CARSON CITY — A new mining boom is taking shape in Nevada, one focused not on gold and silver but brines and clay containing an element critical to a 21st century world.
Interest in Nevada’s lithium supplies spiked after Tesla Motors Inc. chose the Northern Nevada desert as the site for its $5 billion lithium-ion battery factory, a joint venture with Japanese company Panasonic Corp.
Elon Musk, Tesla’s billionaire CEO, said mass production of the batteries is key to his goal of making the company’s fast and sexy electric cars affordable to the general public.
Since factory construction began last year, Musk has launched another endeavor — making energy storage units for homes and businesses capable of storing solar-produced electricity for use when the sun doesn’t shine.
With Nevada having the only lithium-producing mine in the nation, interest in the Silver State’s lithium riches are soaring. But whether the metal will prove to be a boon or bust remains to be seen.
What it is, why we need it
Lithium is the lightest and softest of all metals. At room temperature, it’s a silvery-white color and can be cut with a knife. But in a pure state it is highly reactive to water and air — it is flammable and can even explode.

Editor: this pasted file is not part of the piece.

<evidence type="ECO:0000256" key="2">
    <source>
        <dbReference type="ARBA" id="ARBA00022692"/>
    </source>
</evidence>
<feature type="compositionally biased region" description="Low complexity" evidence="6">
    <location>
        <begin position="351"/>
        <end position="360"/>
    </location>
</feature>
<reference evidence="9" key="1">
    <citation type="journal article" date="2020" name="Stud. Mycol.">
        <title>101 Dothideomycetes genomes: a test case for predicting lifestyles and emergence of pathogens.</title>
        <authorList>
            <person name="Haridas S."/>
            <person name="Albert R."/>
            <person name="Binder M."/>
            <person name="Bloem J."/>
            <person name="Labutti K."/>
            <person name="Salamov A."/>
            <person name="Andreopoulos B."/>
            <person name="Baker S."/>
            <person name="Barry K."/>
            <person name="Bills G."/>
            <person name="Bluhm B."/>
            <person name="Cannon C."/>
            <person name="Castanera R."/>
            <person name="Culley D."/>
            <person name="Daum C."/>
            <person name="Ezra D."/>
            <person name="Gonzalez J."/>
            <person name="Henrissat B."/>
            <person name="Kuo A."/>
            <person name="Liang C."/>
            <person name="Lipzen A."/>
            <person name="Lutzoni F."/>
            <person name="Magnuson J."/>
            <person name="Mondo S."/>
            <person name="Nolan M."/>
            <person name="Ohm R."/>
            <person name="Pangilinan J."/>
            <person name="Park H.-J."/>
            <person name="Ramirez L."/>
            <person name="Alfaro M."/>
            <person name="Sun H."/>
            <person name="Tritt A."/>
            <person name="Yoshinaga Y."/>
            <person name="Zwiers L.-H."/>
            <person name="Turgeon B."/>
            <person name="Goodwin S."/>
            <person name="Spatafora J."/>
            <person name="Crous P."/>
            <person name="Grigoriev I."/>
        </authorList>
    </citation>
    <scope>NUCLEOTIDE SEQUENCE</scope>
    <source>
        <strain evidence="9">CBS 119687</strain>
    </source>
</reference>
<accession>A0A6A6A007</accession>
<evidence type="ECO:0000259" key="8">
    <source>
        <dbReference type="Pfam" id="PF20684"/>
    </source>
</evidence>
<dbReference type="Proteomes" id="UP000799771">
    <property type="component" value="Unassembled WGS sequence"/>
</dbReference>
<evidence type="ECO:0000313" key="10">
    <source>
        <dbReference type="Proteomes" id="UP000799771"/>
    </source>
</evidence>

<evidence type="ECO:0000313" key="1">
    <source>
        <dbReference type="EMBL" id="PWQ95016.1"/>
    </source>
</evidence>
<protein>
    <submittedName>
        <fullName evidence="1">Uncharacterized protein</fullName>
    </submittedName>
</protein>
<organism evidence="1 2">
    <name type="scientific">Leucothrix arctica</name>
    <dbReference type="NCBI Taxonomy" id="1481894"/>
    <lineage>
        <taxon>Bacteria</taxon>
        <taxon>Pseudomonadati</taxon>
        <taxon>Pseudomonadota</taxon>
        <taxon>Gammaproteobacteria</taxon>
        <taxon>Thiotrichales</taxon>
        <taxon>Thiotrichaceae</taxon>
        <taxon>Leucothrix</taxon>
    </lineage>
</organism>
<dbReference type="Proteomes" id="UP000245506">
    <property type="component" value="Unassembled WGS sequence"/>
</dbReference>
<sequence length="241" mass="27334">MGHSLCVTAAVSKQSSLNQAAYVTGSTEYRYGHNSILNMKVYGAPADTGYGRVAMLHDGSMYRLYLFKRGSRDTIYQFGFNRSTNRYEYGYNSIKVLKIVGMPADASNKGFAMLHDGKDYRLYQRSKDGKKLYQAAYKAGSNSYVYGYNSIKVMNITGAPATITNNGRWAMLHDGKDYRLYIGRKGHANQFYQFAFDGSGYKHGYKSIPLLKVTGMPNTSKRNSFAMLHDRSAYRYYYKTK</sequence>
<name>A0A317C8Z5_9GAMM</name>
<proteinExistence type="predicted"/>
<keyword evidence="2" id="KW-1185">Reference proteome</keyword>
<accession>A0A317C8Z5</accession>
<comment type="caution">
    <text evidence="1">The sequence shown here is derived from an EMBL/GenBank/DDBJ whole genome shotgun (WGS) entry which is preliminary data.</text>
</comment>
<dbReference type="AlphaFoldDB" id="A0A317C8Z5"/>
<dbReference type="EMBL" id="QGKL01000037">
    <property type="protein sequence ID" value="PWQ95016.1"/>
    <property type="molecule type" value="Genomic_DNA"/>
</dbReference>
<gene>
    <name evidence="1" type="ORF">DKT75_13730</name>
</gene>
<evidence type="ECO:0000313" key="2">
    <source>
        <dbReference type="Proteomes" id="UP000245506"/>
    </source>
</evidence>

Cellphones, portable electronics and laptop computers all use rechargeable lithium batteries. It’s also used in heat-resistant glass, ceramics, aircraft metals, lubrication grease, air treatment systems and pharmaceuticals.
But it is the buzz over Tesla and the emerging electric car market that is charging the demand for lithium. In 2013, rechargeable batteries accounted for 29 percent of lithium consumption, according to Stormcrow Capital, a Toronto-based research and consulting firm. By 2025, Stormcrow projects that percentage will jump to roughly half.
Global supply of lithium carbonate equivalent was estimated at 235,000 metric tons in 2014, with a demand of 181,000 tons.
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